RIT Henrietta Campus Dedication bricks
Scope and Contents
RIT miniature bricks were created as a souvenir of the Henrietta campus dedication on October 19, 1968. The bricks are a miniature of each of the 7,500,000 bricks used in the construction of the new campus. Similarly, additional small bricks were created in celebration of the 175th Institute Anniversary celebrations. One of those bricks is in this collection, and marked with a small gold plaque. Last, there are two bricks marked with a metal plate for the dedication of the Hale-Andrews Student Life Center in 1992, one full sized brick from the original Eastman building built in 1900 on the downtown Rochester campus (now demolished), and two full sized bricks for Annual Brick Day (1979 and 1980).
- Creation: 1968-2004
Conditions Governing Access
This collection is open to researchers.
Historical Information: The Henrietta campus
The Rochester Institute of Technology (RIT) was originally located in the city of Rochester, NY. In 1961, the university's Board of Trustees voted to relocate the campus to Henrietta, a suburb south of the city. The decision was several years in the making. Following World War II, the Institute had seen a rapid growth in enrollment figures and new programs were being added. The school had gone from a unique institute of higher learning to one that granted associate, bachelor, and master degrees, as well as seeking accreditation. It was becoming increasingly clear that the school would need to expand, the question was whether it would rebuild its current campus or relocate to a different part of the metropolitan area.
In 1951, RIT committed $30 million toward building up the campus as part of a neighborhood renewal project. For years, the City of Rochester had been trying to revitalizing the city's Third Ward and RIT was a key component of this project. Then, in 1959 the New York State Department of Public Works announced that the Rochester Inner Loop expressway would be built through the heart of RIT's campus. The Eastman Building, which was constructed with funds donated by George Eastman in 1901, was to be destroyed in the process. The anticipated result was that the college would be split in half by the new thoroughfare.
After considering several options, the board voted on November 20, 1961 to relocate the campus to a new area. The vote passed with 32 in favor, 2 against, and 1 abstention. The City of Rochester was unhappy with the decision given that RIT was seen as important to the Third Ward's eventual revitalization. However, given the state of the neighborhood and restrictions present in a city environment, it seemed to the administrators that staying in the city would not be in the Institute's best interest. Additionally, a Rochester resident, Grace Watson, had unexpectedly left over $3 million to the Institute. The largest gift in the university's history, it helped address the financial burden of relocating the entire school.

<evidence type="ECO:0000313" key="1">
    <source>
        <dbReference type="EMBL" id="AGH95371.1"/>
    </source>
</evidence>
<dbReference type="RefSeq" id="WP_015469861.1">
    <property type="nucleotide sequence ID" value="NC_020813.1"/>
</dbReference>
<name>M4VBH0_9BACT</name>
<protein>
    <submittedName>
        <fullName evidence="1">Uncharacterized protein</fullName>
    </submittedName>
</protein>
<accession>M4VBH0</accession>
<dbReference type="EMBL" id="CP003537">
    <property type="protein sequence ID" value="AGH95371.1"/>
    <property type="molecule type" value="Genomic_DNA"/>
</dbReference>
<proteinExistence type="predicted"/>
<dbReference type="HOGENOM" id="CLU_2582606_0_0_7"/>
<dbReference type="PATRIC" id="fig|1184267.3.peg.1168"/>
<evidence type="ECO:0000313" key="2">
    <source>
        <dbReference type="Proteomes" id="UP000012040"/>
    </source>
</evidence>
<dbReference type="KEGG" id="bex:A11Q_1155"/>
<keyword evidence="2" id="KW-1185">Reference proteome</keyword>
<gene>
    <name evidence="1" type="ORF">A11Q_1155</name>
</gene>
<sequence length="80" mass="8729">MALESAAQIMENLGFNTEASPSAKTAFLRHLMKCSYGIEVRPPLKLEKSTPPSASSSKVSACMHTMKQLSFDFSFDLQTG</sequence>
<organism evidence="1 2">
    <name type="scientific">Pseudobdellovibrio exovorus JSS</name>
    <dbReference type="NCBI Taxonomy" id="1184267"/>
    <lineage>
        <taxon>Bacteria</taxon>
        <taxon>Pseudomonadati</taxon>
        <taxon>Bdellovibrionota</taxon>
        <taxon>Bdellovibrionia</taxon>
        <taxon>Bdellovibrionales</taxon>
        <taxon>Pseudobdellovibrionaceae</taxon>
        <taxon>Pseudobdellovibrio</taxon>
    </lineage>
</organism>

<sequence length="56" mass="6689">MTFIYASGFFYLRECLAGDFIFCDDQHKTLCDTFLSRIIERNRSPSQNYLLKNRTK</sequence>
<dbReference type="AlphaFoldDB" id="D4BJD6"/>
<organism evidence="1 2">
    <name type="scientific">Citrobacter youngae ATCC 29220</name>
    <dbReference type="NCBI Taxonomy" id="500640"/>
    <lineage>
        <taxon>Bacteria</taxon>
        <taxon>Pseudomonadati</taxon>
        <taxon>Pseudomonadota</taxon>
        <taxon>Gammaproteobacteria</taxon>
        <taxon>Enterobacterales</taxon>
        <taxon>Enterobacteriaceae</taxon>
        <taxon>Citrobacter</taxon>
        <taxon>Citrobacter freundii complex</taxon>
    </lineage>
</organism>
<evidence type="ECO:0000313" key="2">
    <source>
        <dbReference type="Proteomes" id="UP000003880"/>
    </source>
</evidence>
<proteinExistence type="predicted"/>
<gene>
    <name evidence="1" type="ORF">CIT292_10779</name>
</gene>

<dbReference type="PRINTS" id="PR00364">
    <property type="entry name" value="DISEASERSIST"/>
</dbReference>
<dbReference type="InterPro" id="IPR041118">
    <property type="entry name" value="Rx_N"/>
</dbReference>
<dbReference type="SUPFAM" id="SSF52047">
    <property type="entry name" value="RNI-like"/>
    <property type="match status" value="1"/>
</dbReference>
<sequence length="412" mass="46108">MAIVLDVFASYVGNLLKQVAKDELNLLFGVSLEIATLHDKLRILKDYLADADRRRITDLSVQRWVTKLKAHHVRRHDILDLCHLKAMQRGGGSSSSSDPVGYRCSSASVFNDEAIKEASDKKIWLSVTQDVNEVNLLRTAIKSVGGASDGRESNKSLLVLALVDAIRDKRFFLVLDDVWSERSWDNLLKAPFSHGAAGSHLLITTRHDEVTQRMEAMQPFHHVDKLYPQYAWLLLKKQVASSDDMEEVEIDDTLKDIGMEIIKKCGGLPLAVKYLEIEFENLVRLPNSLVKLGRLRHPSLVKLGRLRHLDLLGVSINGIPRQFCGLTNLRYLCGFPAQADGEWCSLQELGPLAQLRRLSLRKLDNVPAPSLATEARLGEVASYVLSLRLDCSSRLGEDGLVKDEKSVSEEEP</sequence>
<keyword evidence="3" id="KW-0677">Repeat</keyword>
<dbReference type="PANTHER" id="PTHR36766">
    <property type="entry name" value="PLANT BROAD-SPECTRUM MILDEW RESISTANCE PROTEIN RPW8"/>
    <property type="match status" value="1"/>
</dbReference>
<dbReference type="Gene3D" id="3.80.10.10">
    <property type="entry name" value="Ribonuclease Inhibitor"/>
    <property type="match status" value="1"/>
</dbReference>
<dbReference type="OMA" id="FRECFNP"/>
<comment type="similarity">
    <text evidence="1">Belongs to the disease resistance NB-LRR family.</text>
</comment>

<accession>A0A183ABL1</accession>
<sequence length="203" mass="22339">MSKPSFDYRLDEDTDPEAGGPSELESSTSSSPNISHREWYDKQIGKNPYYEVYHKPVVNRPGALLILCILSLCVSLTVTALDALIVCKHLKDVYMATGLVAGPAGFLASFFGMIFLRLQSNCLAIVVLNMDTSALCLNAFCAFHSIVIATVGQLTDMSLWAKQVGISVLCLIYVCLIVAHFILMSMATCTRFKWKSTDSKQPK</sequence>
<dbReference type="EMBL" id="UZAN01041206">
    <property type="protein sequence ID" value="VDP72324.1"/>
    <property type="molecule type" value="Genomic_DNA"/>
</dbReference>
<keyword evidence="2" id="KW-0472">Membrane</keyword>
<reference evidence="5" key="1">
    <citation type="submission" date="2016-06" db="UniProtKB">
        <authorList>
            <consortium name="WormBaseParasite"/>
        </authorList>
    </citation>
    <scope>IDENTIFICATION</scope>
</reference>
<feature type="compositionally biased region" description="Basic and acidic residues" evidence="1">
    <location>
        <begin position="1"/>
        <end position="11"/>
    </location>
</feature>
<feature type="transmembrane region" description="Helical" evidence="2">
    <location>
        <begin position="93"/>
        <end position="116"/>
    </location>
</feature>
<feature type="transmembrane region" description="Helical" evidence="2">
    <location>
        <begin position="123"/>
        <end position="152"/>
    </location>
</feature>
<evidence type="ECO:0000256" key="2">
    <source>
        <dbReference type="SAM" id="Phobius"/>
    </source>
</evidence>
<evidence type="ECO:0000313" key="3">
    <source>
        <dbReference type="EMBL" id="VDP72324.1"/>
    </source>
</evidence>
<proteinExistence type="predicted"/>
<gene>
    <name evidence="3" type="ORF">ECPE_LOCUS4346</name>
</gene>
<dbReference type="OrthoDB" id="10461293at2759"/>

Emil Muller, an RIT graduate, helped the university obtain 1300 acres of farmland in the suburb of Henrietta. Henrietta - named for the daughter of Sir William Johnstone Pulteney, a prominent New York landowner - was established in 1817. Although most of the area was farmland, Mark Ellingson shared in a letter that the university's administrators believed that Henrietta would be the "center of the Rochester Metropolitan area within the next few years." Ground was broken on November 2, 1964 and by September 1968 the first classes were held. The total cost of the project was around $60 million and included residence halls, lecture halls, a library, a student union, and a gymnasium. Most importantly, the new campus included space. RIT's city campus had consisted of 13 acres. The new 1300 acre campus was meant to sustain the college 100 years into the future.
1.5 Linear Feet (2 Clamshell boxes - Box 2 contains 3 full sized bricks and is very heavy)
Miniature and souvenir bricks created for the RIT Henrietta campus dedication. RIT moved from downtown Rochester to Henrietta in 1968. Additional bricks mark dedications for post-1968 buildings, and one from the original Rochester campus.
There is no arrangement to the collection.
Immediate Source of Acquisition
RIT miniature bricks were gifted to the Archives by Thomas Raders.
Finding aid created by Amy Vilz in November 2011.
- Rochester Athenaeum and Mechanics Institute. Eastman Building (Organization)
- Rochester Institute of Technology -- Buildings (Organization)
- Rochester Institute of Technology -- History (Organization)
Genre / Form
- RIT dedication bricks
- RIT Archives
- Amy Vilz
- 23 November 2011
- Description rules
- Describing Archives: A Content Standard
- Language of description
- Script of description
- Code for undetermined script
- Language of description note